Let’s first start by explaining what we crazy vegans are not eating for dinner. The vegan diet consists of the basic rule “don’t eat anything that is a by product of something which had a face/mother.” On my table you will find no fish, dairy products, meat, eggs, or honey. Before you decide that I am off my rocker let me offer up some foods you may easily find which are vegan. Oreos are vegan, Lays potato chips, Coca Cola, Barilla spaghetti, Luigi’s Italian ice, and when you ask for soymilk, even a Starbuck’s Frappucino is vegan and the list goes on and on. I admit that list is rather unhealthy, but you get the idea, none of us are starving.

Back to dinner. I menu plan pretty vigorously in my house. I regularly have to cook for myself, my husband, my three youngins, and my mother. Let me tell you, everyone likes eating something else, but in my kitchen everyone eats vegan. So I submit to you, gentle readers, my menu for the next week.

Sunday: Tofu stirfry with tons of vegetables from our CSA, brown rice, and melon smoothies. This meal makes everyone happy. My older kids love tofu, my baby loves rice, my husband will eat anything with soy sauce on it, and my mother will eat anything she does not have to cook.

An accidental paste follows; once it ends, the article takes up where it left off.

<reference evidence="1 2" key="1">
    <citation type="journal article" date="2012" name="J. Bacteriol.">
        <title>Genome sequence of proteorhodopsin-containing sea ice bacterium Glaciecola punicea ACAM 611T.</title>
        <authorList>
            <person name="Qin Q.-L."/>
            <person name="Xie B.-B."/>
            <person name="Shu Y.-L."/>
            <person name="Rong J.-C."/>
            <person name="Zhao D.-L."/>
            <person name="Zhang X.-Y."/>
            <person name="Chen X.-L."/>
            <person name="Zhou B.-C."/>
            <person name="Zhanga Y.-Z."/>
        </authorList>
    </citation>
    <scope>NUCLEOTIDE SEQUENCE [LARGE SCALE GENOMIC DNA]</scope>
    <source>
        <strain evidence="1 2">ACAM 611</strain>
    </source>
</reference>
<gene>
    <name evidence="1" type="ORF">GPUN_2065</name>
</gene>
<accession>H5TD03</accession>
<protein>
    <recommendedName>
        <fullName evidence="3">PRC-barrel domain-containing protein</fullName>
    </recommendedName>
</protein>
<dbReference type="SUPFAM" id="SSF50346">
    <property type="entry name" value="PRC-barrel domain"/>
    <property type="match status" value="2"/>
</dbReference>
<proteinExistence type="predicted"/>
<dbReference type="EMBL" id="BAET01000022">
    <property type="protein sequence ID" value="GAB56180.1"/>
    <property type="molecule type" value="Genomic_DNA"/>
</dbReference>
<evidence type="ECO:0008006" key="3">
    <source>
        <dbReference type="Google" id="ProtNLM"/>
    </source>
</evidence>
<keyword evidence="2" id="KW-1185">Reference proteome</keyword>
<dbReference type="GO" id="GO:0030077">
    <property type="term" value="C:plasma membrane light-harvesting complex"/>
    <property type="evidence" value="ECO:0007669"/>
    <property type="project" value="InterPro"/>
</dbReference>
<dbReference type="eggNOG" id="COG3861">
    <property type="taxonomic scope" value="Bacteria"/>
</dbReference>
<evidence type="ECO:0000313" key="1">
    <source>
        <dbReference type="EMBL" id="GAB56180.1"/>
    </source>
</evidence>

Monday: Sourdough bread stew, and acorn squash bake. Monday I clean out the fridge because we pick up our CSA, and I need to use up that bread. I always make a big green salad. So we’ll have that as well.

Tuesday: Sheperd’s pie. Need I say more? Veggies with mashed potatoes on top, no one complains.

Wednesday: Rice and beans. This is a fast and cheap meal, two things I love. I’ll also sauté some kale.

Thursday: I’m out this night on a regular basis so I make dinner easy. Bush’s vegetarian baked beans, Lightlife hotdogs, and French fries. Not super healthy, but it is a special once a week treat.

Friday: Tempeh bake. I admit my kids are not super fond of this meal as I bake tempeh with potatoes and sauerkraut, but my kids love to pick out the tempeh and potatoes, so it isn’t that bad.